The Cotard Delusion, by Amanda Schiff

Memories of Hope

The Cotard Delusion, by Amanda Schiff

Pandora unboxed

Hope is making a memory box.

It is hard work, now that she is dead.

She died in the sixth month of the sixth year of their marriage. She died in childbirth. The child, too, died in childbirth. In a more literal sense.

Hope puts the photograph at the bottom of the box. She likes to pretend that the little girl in the picture is her mother; perhaps her grandmother; perhaps even her great-grandmother. She likes to pretend there are stories about the doll that sits by the girl’s feet. A boon companion become a beloved heirloom.

But there are no stories, because the picture is of an utter stranger. Hope found it pressed between the leaves of a volume of Jonathan Swift’s poems, a volume she found in the abandoned house when they arrived. She has never even met the people who owned the house before them, has no idea if the girl in the picture shares a history with them.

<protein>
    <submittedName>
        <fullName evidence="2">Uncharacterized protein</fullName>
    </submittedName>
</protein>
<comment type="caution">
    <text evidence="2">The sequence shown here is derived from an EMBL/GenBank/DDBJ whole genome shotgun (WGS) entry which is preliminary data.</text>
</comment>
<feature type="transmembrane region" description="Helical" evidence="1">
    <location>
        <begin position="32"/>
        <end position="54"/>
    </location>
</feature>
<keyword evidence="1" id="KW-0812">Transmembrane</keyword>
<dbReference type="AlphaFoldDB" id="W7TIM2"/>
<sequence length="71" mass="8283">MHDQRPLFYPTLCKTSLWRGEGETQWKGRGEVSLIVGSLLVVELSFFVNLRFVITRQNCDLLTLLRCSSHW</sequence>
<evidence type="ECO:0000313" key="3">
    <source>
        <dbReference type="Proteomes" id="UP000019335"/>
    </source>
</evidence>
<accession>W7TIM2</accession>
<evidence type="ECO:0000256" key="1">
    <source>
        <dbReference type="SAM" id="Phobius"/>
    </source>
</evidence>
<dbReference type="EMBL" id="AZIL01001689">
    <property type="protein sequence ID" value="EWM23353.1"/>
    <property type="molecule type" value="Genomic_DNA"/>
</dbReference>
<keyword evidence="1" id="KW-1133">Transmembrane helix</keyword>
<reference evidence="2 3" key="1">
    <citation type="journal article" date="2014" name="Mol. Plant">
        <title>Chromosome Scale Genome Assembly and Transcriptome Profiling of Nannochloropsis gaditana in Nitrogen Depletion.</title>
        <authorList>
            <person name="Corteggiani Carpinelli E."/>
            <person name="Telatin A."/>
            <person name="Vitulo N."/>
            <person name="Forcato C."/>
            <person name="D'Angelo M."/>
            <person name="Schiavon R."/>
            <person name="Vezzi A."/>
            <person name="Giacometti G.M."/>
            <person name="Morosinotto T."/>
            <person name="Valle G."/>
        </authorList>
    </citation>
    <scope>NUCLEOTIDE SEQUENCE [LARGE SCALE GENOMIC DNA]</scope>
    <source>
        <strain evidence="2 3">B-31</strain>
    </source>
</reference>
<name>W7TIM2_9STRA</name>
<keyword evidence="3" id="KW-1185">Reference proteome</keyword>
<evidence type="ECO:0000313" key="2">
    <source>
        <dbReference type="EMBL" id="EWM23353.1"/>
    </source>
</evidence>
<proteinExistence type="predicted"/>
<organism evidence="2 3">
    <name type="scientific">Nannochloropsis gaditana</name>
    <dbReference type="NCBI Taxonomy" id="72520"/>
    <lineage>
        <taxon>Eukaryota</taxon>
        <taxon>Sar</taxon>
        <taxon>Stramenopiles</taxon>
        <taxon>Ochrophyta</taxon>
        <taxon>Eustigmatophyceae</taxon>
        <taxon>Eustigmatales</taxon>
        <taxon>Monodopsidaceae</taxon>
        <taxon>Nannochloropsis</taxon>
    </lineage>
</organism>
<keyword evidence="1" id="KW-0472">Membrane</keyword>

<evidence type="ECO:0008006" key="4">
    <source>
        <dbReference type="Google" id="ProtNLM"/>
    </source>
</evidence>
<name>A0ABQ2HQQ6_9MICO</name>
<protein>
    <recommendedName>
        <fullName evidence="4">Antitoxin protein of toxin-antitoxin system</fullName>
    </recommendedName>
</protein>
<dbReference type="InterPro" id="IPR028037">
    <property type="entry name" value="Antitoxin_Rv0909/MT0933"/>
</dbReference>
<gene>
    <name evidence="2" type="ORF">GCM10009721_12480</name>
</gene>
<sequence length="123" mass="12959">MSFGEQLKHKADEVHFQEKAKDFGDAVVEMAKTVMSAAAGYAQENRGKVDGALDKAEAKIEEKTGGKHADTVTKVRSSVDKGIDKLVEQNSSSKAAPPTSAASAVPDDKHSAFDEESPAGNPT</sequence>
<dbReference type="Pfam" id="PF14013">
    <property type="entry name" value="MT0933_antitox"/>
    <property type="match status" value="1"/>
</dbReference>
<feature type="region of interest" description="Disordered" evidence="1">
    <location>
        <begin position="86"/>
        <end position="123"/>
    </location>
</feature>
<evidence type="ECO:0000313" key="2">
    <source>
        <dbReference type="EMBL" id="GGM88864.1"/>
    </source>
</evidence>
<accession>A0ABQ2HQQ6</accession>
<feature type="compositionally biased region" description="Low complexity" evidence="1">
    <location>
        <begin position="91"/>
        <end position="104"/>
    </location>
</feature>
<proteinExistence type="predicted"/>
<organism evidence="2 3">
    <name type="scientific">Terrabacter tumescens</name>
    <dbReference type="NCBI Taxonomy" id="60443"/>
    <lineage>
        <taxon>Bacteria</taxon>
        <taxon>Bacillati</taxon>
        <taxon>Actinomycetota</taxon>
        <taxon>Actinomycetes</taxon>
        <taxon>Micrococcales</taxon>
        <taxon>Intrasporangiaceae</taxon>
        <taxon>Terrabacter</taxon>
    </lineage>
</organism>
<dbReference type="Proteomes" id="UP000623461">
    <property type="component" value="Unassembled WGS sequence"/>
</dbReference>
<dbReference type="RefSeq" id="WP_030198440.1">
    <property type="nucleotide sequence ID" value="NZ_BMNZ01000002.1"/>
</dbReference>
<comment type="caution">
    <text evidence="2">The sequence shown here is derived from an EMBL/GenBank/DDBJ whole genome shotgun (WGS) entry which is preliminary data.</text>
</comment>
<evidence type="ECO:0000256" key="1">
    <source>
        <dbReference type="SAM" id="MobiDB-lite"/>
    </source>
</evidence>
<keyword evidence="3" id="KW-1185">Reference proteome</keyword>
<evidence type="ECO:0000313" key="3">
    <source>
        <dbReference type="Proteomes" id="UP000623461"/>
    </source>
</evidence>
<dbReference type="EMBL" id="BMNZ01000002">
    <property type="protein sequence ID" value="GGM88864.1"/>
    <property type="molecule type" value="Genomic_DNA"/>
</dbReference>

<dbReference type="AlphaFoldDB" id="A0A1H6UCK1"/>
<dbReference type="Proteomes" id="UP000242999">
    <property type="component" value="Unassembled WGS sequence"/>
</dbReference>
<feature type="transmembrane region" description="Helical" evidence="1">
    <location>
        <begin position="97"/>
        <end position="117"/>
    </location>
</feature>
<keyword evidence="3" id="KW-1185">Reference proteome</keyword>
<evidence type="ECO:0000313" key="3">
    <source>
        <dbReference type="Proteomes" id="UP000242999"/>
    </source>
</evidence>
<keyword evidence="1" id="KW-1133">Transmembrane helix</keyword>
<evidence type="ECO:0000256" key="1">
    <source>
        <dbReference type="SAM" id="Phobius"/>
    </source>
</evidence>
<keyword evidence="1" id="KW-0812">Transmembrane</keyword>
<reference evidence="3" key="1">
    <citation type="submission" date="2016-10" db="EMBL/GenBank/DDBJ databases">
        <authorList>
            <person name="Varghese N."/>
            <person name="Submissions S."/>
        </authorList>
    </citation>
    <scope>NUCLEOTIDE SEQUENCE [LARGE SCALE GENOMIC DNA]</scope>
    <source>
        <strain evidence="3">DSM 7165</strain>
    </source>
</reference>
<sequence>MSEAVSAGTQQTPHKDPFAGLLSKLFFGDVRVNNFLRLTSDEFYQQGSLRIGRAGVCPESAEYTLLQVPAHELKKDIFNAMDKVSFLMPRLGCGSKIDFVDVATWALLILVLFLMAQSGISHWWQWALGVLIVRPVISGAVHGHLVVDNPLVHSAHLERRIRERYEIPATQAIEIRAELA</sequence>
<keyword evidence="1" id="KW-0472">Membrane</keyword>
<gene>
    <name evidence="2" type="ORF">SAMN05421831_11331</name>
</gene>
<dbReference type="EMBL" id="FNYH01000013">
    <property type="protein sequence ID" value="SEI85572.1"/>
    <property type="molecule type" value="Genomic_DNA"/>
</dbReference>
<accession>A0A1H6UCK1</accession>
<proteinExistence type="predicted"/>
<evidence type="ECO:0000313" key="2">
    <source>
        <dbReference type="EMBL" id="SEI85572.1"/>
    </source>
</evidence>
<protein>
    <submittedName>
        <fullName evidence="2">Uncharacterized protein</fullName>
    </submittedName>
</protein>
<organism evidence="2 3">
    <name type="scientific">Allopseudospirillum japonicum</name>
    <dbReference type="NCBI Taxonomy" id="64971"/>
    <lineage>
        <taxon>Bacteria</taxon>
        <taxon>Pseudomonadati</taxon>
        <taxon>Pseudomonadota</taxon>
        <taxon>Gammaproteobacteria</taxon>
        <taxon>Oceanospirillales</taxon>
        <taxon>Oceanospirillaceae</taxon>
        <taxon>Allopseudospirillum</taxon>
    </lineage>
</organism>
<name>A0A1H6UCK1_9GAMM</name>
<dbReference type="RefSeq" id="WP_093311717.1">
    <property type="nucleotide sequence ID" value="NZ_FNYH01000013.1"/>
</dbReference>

But Hope has no stories of her own mother, or grandmother, or great-grandmother. All the mothers of her line died before she was born. That’s a tradition in itself, she supposes; she, too, died before her daughter could be born. But it is not one that she wishes to commemorate. So the picture will have to do, its imagined stories standing in for her own.

Once she would have rebelled at this pretence, proud of her foundling nature. But now she has grown used to having others tell her stories for her. She supposes that is what happens when you are dead, when you can no longer tell your stories for yourself. They talk, to her face, of how brave she was, how blameless. They talk, when they think she cannot hear, of how she has grown distant, and quiet, and strange.

And he, her husband; once, he told tall tales about her prodigious gifts; about her bountiful offerings of love, of sex, of company. Now, he only lists the evils that she has set upon him. He talks of imagined slights, of imaginary infidelities. The only story he does not tell is the truth. That story is not fit to be aired.